If a case is undercharged, however, and the flash hole uncovered when primer ignition occurs, the flash reaches a vastly greater exposed surface area of powder, and ignites too much powder in too short a period of time. Generally it leads to a kaboom, and good-bye firearm. This is much rarer in pistols, mainly because by the time the flash hole is uncovered, the charge is so small that a “detonation” is little different in energy terms than a “burn.” Does this mean you can drop charges willy-nilly to soften things up, recoil-wise, in your pistols? No; while it’s less likely you’ll get a detonation in a pistol, it is not unknown. There’s also the danger of lodging a projectile in the barrel, and then following it with another.
Shotgun reloaders are by no means safe from over- or under-charging issues, though their measurement systems are quite different. While rifle and pistol reloaders use a scale to set the “drop” weight of a given powder and adjust the metering screw of a measure to match, shotgunners run by the volume of bushings to derive weight. But the wrong bushing/powder combo? Back to “kaboom” if too much (of a very fast powder, say), and a different sort of “kaboom” if too little (a wad still in the bore when another shot is fired).
If your head is spinning a bit, we sympathize (again); slow the rotation by following the instructions in your loading manuals as we said at the outset. And borrow the carpenter’s rule too: Measure twice, cut—or drop powder—once.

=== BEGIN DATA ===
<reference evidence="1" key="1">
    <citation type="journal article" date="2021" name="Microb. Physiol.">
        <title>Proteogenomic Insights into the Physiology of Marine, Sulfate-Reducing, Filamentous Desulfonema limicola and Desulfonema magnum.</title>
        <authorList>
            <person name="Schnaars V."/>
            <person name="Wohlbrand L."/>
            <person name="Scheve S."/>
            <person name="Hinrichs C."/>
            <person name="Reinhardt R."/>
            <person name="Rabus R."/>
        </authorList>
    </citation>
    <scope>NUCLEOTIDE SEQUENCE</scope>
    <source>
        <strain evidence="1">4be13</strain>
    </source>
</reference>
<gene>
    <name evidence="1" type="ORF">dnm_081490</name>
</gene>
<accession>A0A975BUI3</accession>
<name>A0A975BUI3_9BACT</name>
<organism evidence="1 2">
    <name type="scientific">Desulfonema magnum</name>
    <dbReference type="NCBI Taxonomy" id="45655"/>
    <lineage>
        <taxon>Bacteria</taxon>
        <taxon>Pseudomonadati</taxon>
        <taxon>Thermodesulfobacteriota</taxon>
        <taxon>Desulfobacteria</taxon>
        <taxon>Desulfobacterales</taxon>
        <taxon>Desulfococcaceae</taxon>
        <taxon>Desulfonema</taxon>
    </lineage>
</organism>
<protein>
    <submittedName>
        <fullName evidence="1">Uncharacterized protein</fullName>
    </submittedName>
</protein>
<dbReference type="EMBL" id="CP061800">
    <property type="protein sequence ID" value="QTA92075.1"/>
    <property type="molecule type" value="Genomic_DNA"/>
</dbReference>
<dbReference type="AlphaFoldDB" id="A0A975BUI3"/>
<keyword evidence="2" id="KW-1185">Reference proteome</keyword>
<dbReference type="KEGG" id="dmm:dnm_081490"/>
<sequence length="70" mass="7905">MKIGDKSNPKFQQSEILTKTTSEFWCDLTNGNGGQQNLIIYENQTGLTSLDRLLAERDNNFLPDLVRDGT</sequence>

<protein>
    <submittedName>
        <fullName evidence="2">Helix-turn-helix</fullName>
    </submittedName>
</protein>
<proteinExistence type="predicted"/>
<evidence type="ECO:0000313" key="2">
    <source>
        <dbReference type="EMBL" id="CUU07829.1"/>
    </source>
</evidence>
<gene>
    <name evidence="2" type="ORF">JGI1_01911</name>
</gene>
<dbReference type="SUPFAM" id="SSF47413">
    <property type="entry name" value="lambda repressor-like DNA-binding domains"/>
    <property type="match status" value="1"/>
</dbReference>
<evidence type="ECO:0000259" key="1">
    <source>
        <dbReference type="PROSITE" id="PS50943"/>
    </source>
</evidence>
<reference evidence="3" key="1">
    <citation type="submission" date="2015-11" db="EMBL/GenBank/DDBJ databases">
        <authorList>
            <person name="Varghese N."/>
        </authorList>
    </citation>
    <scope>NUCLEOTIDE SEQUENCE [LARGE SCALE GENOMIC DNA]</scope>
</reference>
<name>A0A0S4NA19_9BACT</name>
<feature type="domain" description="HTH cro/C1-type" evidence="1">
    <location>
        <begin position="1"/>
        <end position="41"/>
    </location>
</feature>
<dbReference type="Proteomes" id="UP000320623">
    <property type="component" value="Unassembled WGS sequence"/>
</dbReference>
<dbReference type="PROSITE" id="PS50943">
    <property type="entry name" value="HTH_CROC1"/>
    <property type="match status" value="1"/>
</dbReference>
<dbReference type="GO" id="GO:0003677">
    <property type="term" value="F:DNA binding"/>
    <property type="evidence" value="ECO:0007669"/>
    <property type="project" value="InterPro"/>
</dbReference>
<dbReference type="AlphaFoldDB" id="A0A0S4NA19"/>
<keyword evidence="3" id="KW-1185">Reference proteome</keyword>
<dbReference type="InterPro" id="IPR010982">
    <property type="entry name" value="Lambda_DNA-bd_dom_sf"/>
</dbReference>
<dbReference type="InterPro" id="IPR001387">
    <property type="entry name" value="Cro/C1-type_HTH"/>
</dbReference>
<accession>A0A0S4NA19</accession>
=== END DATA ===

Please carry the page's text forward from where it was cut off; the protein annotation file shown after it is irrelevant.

This is easy: Get the best scale you can afford. This is especially true if you fancy an electric weighing/measuring technology: It’s our opinion that anything under $50 in this arena isn’t worth considering. Mainly, these seem very sensitive to battery state to stay accurate, and this will eat you alive in short order. A $75-95 beam scale, on the other hand, and a powder trickler (~$25) may keep you going for decades with a little simple care. Half MOA groups of self-made ammunition are perfectly possible with such time-tested technology.
Get and regularly use a set of check weights if your measure is not supplied with some (most are not). These seem absurdly costly only if you fail to compare them to the cost of the errors they can prevent.
Are the bigger/better electronic scales worth it? You betcha, but even techno-nuts (us) shouldn’t delay reloading one minute in order to afford one. They will help you to go faster on high-precision rifle, but they aren’t a whit more accurate than what we suggested above. That beam scale you’ll likely start with is a mighty fine backup too, and the trickler will let you add individual powder grains one or two at a time. Charge weights can be ultra-precise with either technology.